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LIGHTNING EDITORIAL: Someone should stand up for youth

The Henderson County Board of Commissioners confronts a couple of negative factors, several reasons for caution and at least a half dozen good reasons to buy the old Hendersonville Christian School property.

The Hendersonville Lightning reported on Wednesday that county commissioners are exploring the possible purchase of the land, classroom building and gym, which the school's board put up for sale for $1.2 million after Hendersonville Christian School closed last spring.
Commissioners and County Manager Steve Wyatt emphasized that discussion is preliminary, that they want to make sure the purchase makes sense and especially that they want to generate public support before moving forward.
They should of course exercise due diligence in examining the property, its positives and its liabilities. And they should make sure that they have a workable plan in place to use the property before any yes vote on a purchase.
The negatives will blossom fully and noisily. Commissioners have promoted the perception themselves that there's no money, that the county must continue to cut the budget and that they won't practice government overspending in the Historic Courthouse on Main Street.
Through budget cuts, some of them wise and some foolish, the board has weathered the worst of the recession. Through sound investment, it has built new buildings and renovated others. It even set aside $200,000 for recreation during budget crafting last spring, making a commitment to build soccer fields and other ball fields at some point in the future. Now opportunity has landed on the commissioners' doorstep, sooner than they thought.
The first and fundamental question commissioners should answer is about recreation itself, for youth, young adults, middle-aged folks and older folks. If recreation is not an agreed-on priority, the commissioners should bail on the idea right now.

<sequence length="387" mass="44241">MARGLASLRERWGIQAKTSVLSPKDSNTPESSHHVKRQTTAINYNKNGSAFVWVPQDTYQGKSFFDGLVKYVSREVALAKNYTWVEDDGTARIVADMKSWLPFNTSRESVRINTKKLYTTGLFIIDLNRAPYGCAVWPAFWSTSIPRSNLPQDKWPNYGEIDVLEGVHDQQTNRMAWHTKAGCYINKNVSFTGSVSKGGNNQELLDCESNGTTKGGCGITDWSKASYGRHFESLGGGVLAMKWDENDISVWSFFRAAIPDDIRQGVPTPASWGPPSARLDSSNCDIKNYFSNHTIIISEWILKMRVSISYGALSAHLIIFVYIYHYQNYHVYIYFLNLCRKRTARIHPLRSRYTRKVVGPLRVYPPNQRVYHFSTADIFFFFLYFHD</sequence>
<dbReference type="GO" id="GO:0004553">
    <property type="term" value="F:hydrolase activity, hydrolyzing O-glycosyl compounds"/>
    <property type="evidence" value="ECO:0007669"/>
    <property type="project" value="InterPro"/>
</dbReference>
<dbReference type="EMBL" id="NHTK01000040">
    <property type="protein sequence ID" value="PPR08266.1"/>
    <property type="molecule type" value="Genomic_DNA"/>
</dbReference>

But if recreation is a priority, then commissioners should have the courage to stand up and say why, and stand by a vote even as it unleashes a predictable barrage of doomsday griping.
The commissioners have a powerful answer. Henderson County could own a gym that is suitable for multiple recreation uses plus offices, classrooms for crafts, exercise or other programing for children and adults, a new soccer field and multi-use field, and a 9½-acre campus in an easy-to-reach central location for $1.2 million (and probably less). It's likely the county would finance the purchase, at interest rates that are at their lowest point in 50 years. It's possible the county could cover the debt service for what it's paying in rent for county offices that now lease space — Commissioners Larry Young has already mentioned the Elections Board.
Negatives? People in other parts of the county who have been waiting in line for county capital investment — a park in Green River-Tuxedo-Zirconia, a library in Fletcher — will howl that their communities ought to come ahead of a park and gym in Hendersonville.
Cautionary notes? Commissioners should make very clear that the purchase price is not the full price. The gym needs little work to be used; the classrooms are a different matter. Even the soccer field may need work to be ready for play.
The possible new county recreation campus is in the early stages, yes. But it's time that someone on the this board had the political backbone to stand up and defend an investment in youth, fitness for adults and preservation of green space for walking trails or other purposes.
The purchase represents a golden opportunity to vastly add to the county's recreation assets at a relatively low price. If commissioners are willing to make recreation a priority, they ought articulate why and be prepared to stand by the decision.